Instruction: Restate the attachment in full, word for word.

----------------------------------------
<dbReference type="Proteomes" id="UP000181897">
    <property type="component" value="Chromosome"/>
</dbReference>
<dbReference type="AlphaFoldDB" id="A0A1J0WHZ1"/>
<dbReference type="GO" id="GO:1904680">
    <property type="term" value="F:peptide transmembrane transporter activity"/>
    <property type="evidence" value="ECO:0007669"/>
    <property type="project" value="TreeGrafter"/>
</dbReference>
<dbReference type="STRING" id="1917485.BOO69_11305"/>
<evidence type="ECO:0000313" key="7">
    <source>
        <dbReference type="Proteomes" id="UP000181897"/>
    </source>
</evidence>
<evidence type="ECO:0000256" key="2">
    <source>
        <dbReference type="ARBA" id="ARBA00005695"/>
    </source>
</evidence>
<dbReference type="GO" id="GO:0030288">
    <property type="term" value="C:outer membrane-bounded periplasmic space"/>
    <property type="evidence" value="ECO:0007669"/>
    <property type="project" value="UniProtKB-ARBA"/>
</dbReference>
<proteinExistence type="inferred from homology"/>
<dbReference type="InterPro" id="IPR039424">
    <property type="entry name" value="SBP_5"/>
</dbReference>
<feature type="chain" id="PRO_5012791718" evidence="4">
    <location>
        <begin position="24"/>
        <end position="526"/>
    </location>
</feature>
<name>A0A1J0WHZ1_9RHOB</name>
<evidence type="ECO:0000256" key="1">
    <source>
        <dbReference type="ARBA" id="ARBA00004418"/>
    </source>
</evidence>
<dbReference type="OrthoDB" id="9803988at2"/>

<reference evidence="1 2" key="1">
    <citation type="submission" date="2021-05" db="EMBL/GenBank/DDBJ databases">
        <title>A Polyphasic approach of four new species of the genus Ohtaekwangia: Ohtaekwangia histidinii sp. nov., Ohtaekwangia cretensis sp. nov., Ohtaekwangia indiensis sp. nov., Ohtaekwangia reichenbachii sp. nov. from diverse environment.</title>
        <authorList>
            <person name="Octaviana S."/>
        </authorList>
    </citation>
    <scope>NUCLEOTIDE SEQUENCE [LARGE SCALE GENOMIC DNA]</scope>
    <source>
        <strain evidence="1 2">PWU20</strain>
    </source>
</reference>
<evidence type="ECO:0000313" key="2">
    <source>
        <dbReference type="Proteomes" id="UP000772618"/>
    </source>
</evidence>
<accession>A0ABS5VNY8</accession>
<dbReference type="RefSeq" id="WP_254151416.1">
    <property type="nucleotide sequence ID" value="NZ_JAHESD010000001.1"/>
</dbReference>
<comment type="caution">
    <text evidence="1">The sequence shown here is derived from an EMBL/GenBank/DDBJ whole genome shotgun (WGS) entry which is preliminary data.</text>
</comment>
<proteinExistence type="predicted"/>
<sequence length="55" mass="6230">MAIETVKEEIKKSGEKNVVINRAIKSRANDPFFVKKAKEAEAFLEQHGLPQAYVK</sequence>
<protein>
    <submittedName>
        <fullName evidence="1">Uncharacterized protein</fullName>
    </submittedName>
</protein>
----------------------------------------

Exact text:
<dbReference type="Proteomes" id="UP000181897">
    <property type="component" value="Chromosome"/>
</dbReference>
<dbReference type="AlphaFoldDB" id="A0A1J0WHZ1"/>
<dbReference type="GO" id="GO:1904680">
    <property type="term" value="F:peptide transmembrane transporter activity"/>
    <property type="evidence" value="ECO:0007669"/>
    <property type="project" value="TreeGrafter"/>
</dbReference>
<dbReference type="STRING" id="1917485.BOO69_11305"/>
<evidence type="ECO:0000313" key="7">
    <source>
        <dbReference type="Proteomes" id="UP000181897"/>
    </source>
</evidence>
<evidence type="ECO:0000256" key="2">
    <source>
        <dbReference type="ARBA" id="ARBA00005695"/>
    </source>
</evidence>
<dbReference type="GO" id="GO:0030288">
    <property type="term" value="C:outer membrane-bounded periplasmic space"/>
    <property type="evidence" value="ECO:0007669"/>
    <property type="project" value="UniProtKB-ARBA"/>
</dbReference>
<proteinExistence type="inferred from homology"/>
<dbReference type="InterPro" id="IPR039424">
    <property type="entry name" value="SBP_5"/>
</dbReference>
<feature type="chain" id="PRO_5012791718" evidence="4">
    <location>
        <begin position="24"/>
        <end position="526"/>
    </location>
</feature>
<name>A0A1J0WHZ1_9RHOB</name>
<evidence type="ECO:0000256" key="1">
    <source>
        <dbReference type="ARBA" id="ARBA00004418"/>
    </source>
</evidence>
<dbReference type="OrthoDB" id="9803988at2"/>

<reference evidence="1 2" key="1">
    <citation type="submission" date="2021-05" db="EMBL/GenBank/DDBJ databases">
        <title>A Polyphasic approach of four new species of the genus Ohtaekwangia: Ohtaekwangia histidinii sp. nov., Ohtaekwangia cretensis sp. nov., Ohtaekwangia indiensis sp. nov., Ohtaekwangia reichenbachii sp. nov. from diverse environment.</title>
        <authorList>
            <person name="Octaviana S."/>
        </authorList>
    </citation>
    <scope>NUCLEOTIDE SEQUENCE [LARGE SCALE GENOMIC DNA]</scope>
    <source>
        <strain evidence="1 2">PWU20</strain>
    </source>
</reference>
<evidence type="ECO:0000313" key="2">
    <source>
        <dbReference type="Proteomes" id="UP000772618"/>
    </source>
</evidence>
<accession>A0ABS5VNY8</accession>
<dbReference type="RefSeq" id="WP_254151416.1">
    <property type="nucleotide sequence ID" value="NZ_JAHESD010000001.1"/>
</dbReference>
<comment type="caution">
    <text evidence="1">The sequence shown here is derived from an EMBL/GenBank/DDBJ whole genome shotgun (WGS) entry which is preliminary data.</text>
</comment>
<proteinExistence type="predicted"/>
<sequence length="55" mass="6230">MAIETVKEEIKKSGEKNVVINRAIKSRANDPFFVKKAKEAEAFLEQHGLPQAYVK</sequence>
<protein>
    <submittedName>
        <fullName evidence="1">Uncharacterized protein</fullName>
    </submittedName>
</protein>